Irish media urged to unite to better compete with Google and Facebook for ads

Publishers’ talks with Google continue but are at ‘early stage’, NewsBrands event hears

Google and Facebook’s combined share of the Irish digital advertising market is estimated to be 84 per cent. Photograph: Steve Marcus/Reuters

Google and Facebook’s combined share of the Irish digital advertising market is estimated to be 84 per cent. Photograph: Steve Marcus/Reuters


Irish news publishers should unite to develop a common digital advertising platform to compete more effectively in an online market dominated by Google and Facebook, a conference held by representative group NewsBrands Ireland heard on Wednesday.

Publishers were urged to form a cross-industry alliance that would offer better scale and appeal to the media agencies that buy ads on behalf of clients.

David Fogarty, digital investment director at marketing group Core, said that while media outlets were making strides in securing revenues from subscriptions and donations, they were losing out in a digital advertising market where Google and Facebook are estimated to command a combined 84 per cent share.

“With the size of Google and Facebook, it is very difficult to compete with them on their own.”

The Ozone Project, a venture backed by UK media publishers, was cited as an example of successful collaboration.

“Publishers in general need to come together and deprioritise their own business and stop acting in competition,” said Mr Fogarty. Such an alliance would ideally go beyond the newspaper-owning groups that belong to NewsBrands Ireland.

“Who is to say the Journal couldn’t be a part of this, RTÉ and so on? This could become a very compelling offering to clients.”

Helen Beecher, head of digital at media agency OMD, said if publishers could leverage alliances, it would “likely be the next step to be able to compete” for digital ad revenues.

Agencies have built their own systems to aggregate page impressions across Irish premium publishers’ sites in order to cope with industry fragmentation and make it easier to buy ads.

“If we have to go to each individual publisher, it is just not viable at the minute,” Ms Beecher said.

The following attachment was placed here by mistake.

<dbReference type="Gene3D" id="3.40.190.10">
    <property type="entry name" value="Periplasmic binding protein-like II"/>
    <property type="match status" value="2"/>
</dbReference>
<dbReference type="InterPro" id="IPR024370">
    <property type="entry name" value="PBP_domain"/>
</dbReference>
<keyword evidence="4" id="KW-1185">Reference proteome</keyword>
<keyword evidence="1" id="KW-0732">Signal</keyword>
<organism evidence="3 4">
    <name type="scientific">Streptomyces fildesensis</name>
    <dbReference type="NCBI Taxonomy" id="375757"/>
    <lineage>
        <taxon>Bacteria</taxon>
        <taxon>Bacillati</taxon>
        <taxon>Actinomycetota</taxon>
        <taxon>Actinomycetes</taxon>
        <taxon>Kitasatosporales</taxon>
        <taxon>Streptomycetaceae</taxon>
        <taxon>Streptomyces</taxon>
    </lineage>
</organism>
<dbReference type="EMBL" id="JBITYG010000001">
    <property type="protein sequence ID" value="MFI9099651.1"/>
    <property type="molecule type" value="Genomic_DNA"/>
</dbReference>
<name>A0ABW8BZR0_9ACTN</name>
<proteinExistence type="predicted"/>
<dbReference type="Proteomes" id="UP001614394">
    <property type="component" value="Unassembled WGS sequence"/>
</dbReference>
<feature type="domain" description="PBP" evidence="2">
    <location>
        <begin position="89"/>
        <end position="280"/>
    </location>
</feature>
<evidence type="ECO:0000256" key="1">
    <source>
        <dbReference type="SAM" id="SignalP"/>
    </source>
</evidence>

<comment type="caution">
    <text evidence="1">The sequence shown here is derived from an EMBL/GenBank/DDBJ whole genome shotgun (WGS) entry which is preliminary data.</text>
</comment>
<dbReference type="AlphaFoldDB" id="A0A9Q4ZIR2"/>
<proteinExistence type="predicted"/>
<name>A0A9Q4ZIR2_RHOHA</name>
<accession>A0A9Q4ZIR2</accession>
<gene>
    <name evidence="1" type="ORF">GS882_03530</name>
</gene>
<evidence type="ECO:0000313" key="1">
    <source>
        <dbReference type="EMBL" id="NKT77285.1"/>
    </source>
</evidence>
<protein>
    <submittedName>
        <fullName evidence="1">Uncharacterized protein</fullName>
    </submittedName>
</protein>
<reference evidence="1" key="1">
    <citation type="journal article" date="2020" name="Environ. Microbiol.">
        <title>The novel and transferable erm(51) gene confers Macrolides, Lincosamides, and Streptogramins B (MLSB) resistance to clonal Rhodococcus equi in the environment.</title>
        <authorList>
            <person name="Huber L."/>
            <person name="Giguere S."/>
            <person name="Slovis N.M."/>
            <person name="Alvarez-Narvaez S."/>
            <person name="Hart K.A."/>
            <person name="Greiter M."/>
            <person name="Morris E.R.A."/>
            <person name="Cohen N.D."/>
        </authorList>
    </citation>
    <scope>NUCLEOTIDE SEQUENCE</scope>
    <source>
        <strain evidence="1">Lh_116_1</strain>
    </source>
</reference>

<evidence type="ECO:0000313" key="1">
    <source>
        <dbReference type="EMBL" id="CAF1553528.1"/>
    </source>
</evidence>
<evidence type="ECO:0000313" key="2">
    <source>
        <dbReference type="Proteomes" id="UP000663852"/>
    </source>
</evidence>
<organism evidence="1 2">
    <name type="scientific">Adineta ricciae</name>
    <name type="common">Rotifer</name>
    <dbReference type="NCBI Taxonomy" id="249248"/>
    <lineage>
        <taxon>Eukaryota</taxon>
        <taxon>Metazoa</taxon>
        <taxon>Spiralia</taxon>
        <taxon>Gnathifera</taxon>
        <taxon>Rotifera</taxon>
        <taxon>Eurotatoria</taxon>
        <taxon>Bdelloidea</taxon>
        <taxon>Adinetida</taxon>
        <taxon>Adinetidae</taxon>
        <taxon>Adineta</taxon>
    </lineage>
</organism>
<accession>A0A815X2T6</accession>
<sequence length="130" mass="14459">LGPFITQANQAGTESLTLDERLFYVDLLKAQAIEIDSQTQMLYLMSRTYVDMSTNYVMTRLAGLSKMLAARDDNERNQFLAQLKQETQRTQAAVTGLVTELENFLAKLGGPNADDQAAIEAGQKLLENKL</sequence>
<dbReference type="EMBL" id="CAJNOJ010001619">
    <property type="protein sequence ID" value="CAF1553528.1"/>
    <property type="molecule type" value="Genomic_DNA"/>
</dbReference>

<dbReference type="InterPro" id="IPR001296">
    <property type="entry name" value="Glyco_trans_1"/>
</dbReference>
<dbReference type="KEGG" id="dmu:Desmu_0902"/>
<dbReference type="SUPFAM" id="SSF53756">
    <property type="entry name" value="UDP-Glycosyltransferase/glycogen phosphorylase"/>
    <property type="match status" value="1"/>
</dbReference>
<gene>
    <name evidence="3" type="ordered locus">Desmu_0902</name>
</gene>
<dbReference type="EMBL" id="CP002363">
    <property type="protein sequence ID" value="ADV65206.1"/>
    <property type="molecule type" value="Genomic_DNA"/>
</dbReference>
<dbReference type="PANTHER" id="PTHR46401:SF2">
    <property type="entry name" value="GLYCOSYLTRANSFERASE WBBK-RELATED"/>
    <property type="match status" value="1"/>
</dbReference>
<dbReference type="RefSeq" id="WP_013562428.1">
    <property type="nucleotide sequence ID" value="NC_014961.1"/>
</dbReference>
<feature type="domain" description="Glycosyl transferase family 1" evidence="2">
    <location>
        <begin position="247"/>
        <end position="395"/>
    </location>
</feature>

The discussion arose in the context of online browsers withdrawing support for third-party cookies, which have in recent years facilitated what is known as “programmatic” – large-scale and automated – purchasing of ads.

Google talks

Meanwhile, discussions between Irish news publishers and Google about potential payment for content on Google News Showcase remain at an “early stage”, NewsBrands Ireland chairman Colm O’Reilly told the conference.

Google News Showcase is a new Google “news experience” and licensing arrangement that the tech company has yet to launch in the Republic.

“Really, at this early stage, the approach we are taking is that we are engaging with Google very much from a conversational perspective to understand how this might work,” said Mr O’Reilly, who is chief executive of the Business Post.

“This is about bargaining and it is about the ability to negotiate and strike a deal, and that is what is most important at the end of the day, that what we have is a fair deal that reflects the value that Irish publishers bring to the marketplace, and that works for everybody.”

Mr O’Reilly said if this could not be achieved through negotiation, NewsBrands would seek implementation of the EU copyright directive, “probably enhanced with some type of mechanism along the lines of what we have seen in Australia. ”

The Australian government recently introduced legislation making it mandatory for online platforms to negotiate payment deals with publishers .